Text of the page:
Zika Virus Update #4

The NH DHHS issued a health alert on August 2, regarding the updated Zika testing algorithm for pregnant women, updated guidance to prevent sexual transmission of Zika, and local transmission of Zika in Florida. 

Key Points and Recommendations:

• Healthcare providers should review the new Centers for Disease Control and Prevention (CDC) updated guidance on testing and care for pregnant women potentially exposed to Zika (http://www.cdc.gov/mmwr/volumes/65/wr/mm6529e1.htm?s_cid=mm6529e1_e) which includes a new recommendation to: o Test both blood and urine for Zika PCR up to 2 weeks after symptom onset (if symptomatic), or up to 2 weeks after possible exposure (if asymptomatic).

  • Test for both Zika and Dengue IgM serology for pregnant women presenting 2-12 weeks after possible exposure (whether symptomatic or asymptomatic).

• The CDC has also updated guidance to prevent sexual transmission of Zika from both men and women to their sex partners; further details can be found at: http://www.cdc.gov/mmwr/volumes/65/wr/mm6529e2.htm?s_cid=mm6529e2_e

  • The Florida Department of Health and the CDC announced that Zika is spreading locally in a defined area of northern Miami and issued recommendations: http://www.cdc.gov/zika/intheus/florida-update.html Pregnant women should not travel to this area. If travel is unavoidable, appropriate methods to prevent mosquito bites should be used.
  • Women and men who have traveled to this area any time after June 15, 2016 and who have a pregnant sex partner should avoid sex or use barrier protection with every sexual encounter for the duration of the pregnancy.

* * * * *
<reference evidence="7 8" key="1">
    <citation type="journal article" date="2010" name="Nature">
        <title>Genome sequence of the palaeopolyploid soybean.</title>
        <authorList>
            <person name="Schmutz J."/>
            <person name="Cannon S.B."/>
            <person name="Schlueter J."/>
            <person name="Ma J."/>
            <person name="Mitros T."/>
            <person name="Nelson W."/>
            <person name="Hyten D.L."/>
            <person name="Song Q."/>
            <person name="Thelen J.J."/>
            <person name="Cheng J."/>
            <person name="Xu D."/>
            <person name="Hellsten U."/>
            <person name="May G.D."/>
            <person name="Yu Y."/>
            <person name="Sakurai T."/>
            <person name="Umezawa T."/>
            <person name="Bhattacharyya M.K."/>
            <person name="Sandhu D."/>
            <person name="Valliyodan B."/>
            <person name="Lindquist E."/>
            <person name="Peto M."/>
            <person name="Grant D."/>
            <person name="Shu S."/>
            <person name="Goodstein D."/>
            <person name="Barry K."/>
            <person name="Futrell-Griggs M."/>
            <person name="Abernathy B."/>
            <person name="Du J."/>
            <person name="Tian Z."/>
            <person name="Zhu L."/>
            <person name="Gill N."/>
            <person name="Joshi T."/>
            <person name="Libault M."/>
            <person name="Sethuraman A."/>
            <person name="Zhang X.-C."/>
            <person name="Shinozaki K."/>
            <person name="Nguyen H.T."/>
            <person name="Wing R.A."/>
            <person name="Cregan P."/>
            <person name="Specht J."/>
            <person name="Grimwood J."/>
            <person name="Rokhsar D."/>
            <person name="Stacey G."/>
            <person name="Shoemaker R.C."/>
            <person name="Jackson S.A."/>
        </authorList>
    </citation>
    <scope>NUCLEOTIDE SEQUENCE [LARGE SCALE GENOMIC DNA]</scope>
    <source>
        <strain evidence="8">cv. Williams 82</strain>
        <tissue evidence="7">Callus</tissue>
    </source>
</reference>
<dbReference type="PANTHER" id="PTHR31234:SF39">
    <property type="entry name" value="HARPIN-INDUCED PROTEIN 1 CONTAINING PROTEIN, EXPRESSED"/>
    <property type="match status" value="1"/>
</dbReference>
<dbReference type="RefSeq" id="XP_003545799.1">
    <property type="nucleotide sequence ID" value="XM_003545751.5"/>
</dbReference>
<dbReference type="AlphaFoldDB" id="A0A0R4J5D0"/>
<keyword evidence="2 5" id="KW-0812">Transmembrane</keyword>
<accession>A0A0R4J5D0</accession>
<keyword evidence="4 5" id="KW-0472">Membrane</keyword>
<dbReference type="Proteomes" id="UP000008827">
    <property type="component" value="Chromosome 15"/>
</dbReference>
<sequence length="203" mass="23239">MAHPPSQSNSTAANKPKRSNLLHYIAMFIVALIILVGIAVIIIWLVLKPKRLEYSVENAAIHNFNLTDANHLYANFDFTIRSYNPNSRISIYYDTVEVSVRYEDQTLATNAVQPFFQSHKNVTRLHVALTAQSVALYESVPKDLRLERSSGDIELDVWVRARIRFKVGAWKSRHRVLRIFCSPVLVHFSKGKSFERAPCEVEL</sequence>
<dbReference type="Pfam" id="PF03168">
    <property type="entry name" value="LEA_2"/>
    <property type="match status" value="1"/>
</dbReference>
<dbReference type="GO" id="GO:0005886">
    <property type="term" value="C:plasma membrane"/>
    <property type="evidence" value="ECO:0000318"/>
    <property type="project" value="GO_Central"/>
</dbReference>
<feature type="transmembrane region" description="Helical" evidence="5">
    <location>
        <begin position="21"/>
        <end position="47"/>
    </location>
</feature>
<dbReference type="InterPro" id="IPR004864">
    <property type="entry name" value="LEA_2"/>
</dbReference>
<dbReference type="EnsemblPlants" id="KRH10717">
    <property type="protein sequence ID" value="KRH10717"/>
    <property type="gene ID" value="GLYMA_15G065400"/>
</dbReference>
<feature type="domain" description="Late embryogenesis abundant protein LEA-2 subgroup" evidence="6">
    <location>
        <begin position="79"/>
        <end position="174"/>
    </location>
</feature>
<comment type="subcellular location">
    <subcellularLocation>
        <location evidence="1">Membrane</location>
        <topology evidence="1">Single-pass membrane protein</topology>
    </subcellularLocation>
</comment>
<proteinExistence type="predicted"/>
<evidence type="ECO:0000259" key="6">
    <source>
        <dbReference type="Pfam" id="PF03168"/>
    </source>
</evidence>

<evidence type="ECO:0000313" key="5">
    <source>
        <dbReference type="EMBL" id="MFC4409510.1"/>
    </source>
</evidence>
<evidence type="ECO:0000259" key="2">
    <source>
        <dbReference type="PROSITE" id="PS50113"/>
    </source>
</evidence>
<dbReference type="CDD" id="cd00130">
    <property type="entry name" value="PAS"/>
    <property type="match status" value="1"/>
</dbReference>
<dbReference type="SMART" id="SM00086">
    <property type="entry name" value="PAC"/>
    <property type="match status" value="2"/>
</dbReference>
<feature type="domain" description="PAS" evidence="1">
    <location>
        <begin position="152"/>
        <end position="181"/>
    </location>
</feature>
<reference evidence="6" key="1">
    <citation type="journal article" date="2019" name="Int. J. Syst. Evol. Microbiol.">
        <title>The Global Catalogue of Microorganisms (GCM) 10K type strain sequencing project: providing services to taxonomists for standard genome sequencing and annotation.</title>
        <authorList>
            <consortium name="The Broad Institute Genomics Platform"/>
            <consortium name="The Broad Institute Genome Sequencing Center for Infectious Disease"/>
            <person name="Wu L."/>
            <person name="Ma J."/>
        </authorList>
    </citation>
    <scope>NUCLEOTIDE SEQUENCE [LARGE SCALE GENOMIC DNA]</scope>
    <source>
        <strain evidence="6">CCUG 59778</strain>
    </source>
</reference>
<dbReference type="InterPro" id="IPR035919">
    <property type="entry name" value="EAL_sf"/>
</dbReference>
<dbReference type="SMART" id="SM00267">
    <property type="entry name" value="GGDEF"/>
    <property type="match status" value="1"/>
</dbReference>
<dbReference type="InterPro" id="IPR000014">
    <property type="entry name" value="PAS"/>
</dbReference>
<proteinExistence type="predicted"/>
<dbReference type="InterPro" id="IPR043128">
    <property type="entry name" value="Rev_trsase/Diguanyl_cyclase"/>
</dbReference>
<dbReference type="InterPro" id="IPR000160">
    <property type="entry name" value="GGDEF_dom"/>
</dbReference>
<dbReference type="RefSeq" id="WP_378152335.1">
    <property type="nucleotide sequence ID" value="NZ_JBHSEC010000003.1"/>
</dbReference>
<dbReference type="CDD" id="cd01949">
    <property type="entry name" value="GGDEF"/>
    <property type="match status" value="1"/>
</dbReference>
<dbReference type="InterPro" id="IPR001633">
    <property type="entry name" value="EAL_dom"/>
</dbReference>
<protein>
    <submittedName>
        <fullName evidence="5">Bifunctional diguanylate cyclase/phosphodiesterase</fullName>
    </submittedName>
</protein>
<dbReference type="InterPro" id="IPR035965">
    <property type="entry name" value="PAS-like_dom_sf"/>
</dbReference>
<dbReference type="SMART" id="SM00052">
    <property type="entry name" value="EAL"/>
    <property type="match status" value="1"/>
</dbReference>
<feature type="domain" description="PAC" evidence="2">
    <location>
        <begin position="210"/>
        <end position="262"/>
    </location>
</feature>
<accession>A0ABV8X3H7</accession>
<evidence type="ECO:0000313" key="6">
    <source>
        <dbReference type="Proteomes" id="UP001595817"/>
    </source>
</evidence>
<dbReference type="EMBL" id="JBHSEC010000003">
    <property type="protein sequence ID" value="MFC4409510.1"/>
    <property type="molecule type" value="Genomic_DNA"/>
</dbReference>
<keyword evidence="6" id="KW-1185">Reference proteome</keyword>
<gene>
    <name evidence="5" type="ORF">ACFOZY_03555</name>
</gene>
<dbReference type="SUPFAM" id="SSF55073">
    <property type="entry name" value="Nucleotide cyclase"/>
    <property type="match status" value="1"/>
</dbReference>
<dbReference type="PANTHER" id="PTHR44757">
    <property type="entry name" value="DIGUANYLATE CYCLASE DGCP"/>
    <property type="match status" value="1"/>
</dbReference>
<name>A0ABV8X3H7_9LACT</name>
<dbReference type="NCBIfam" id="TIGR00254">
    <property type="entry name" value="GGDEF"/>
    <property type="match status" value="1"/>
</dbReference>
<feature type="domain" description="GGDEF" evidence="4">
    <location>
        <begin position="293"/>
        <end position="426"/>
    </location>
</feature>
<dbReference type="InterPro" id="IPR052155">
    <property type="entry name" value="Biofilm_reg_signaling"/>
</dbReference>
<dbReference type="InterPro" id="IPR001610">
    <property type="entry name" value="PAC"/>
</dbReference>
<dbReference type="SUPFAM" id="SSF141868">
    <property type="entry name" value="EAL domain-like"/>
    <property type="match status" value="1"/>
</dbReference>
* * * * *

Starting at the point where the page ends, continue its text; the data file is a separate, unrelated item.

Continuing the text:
• Pregnant women who have traveled to this area after June 15, 2016, or had unprotected sex with a partner who traveled to this area after June 15, 2016 should be tested for Zika according to the new CDC algorithm above.

• Healthcare providers should assess all pregnant women for possible exposure to Zika (through travel or sexual exposure) at every prenatal care visit.

• The New Hampshire Public Health Laboratories (PHL) can perform both Zika PCR and IgM testing locally. The PHL offers testing to: o All pregnant women potentially exposed to Zika (whether symptomatic or asymptomatic),

  • Persons with exposure and symptoms consistent with sexual transmission, and
  • Any person with a risk factor for Zika exposure and consistent clinical symptoms, only when a healthcare provider attests that testing will impact clinical management.

• Healthcare providers must call and confirm the testing indication with the NH Division of Public Health Services (DPHS). Clinical specimens sent to the PHL without approval may be rejected. NH DPHS’s number is 603-271-4496 (after hours 603-271-5300).

Read the Full DHHS Alert